The 1892 Lincoln School building on Port Townsend High School's campus truly is one of Washington's most endangered historic properties.
The hilltop building recently made its first-ever appearance on the Washington Trust for Historic Preservation's Most Endangered Historic Properties List as one of this year's six most endangered properties around the state.
Even more recently, Port Townsend School District officials applied for a city permit to demolish the three-story, brick structure, which has been sitting vacant since 2012, when the district moved its administrative offices to the nearby Gael Stuart Building.
“We've spent the last three years exploring many possibilities,” superintendent David Engle said of building, which is scarred by broken and boarded-up windows; faces substantial mechanical, electrical and plumbing issues; and requires seismic retrofitting for reoccupation.
“We need to get this project under way. The building is starting to generate real costs just to mothball it and keep it standing, and that money comes out of our general fund, which means it's taking money away from students and classrooms.”
Now – three years after voters approved the district's capital levy setting aside $500,000 for this demolition – district officials are working to clear hurdles around the building's historic eligibility in order to secure that city permit.
“The building is not within a historic district, but it is eligible for historic designation, so it has to meet certain higher criteria in our code in order to be approved for a demo permit,” said Lance Bailey, the city's planning director.
One hurdle would be for the district to show the building is not structurally sound, Bailey said. Yet, “The structure appears to be generally sound,” according to a district-commissioned November 2012 seismic evaluation report by I.L. Gross Structural Engineers of Mountlake Terrace, Washington.
At the same time, that report estimates a cost of $6.5 million in seismic upgrades to make the building safe for any level of use beyond storage.
“That report was strictly looking at seismic upgrades, but not at a lot of other things necessary for other, more intense uses,” Bailey said, adding that the 2012 report assumed the lowest-impact uses, such as office space, rather than condominiums or a restaurant, which would result in a greater density in occupancy.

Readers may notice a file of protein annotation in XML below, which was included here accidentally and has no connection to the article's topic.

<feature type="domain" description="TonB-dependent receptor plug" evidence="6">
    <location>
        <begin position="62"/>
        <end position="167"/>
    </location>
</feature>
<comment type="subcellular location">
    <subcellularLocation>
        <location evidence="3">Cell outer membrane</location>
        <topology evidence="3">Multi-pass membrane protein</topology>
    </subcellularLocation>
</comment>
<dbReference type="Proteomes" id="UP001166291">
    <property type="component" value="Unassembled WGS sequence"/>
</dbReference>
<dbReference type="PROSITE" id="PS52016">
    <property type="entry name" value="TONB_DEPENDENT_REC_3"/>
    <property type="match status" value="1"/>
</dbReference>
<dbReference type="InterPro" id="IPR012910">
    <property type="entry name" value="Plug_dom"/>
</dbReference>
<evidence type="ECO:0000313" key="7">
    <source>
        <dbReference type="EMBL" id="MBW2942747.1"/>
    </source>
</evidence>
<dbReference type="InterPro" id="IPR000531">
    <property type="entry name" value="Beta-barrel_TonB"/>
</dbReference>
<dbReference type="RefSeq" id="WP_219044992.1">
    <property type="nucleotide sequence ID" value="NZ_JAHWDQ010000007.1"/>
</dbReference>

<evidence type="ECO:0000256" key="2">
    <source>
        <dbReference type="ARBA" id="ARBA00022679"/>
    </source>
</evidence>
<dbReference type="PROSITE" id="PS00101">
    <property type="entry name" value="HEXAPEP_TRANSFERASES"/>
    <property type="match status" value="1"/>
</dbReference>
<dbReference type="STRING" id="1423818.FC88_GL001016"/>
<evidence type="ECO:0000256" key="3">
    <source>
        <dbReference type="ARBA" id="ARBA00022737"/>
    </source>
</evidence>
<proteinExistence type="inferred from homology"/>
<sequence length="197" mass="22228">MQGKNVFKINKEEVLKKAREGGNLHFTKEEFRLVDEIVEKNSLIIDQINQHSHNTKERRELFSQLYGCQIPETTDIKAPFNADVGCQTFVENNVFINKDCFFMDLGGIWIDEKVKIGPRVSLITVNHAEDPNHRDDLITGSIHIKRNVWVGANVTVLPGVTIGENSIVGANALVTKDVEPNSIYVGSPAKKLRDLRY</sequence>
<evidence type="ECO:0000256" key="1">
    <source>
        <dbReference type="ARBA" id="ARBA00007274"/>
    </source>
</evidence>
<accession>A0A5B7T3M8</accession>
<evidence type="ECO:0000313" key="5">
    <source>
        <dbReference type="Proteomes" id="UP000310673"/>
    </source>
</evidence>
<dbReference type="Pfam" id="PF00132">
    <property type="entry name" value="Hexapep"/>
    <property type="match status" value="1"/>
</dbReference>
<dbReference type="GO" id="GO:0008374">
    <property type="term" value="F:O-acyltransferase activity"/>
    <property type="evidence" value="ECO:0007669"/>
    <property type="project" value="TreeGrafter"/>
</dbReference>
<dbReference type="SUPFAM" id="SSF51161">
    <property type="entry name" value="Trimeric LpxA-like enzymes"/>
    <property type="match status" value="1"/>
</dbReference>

Another hurdle would be showing that the cost of repurposing the building for a use suitable to its location on a high school campus is too great for the district to bear.
“If you were trying to demonstrate the real economic cost of reusing that building, I'm not sure that 2012 report gets you there,” Bailey said. “I think that number would be a lot higher.”
Bailey said he is convinced the district has made a good-faith effort over the past three years to repurpose the building, saying, “This wasn't option A for them.”
For three months during the summer of 2014, the district ran a request for proposals, which garnered no financially viable responses.
“We did our due diligence, so we're not going to waste any more time on that,” said Brad Taylor, the district's facilities and food service director, who put out the request.
District officials have said the building's location on a public school campus paired with the cost of bringing it up to code has been particularly prohibitive.
“I have been approached by many people with great ideas and no money,” said Engle. “As these ideas come and go, I have the problem of a derelict old building requiring attention and maintenance while people dream. We either need a viable proposal in front of us or we need to get to demolition, because I am not going to be the superintendent who keeps pouring money into this.”
Taylor, who started with the district at the same time Engle did, in 2012, said he's seen roughly $6,000 of general fund revenue spent on monitoring entryways and resecuring the building after break-ins.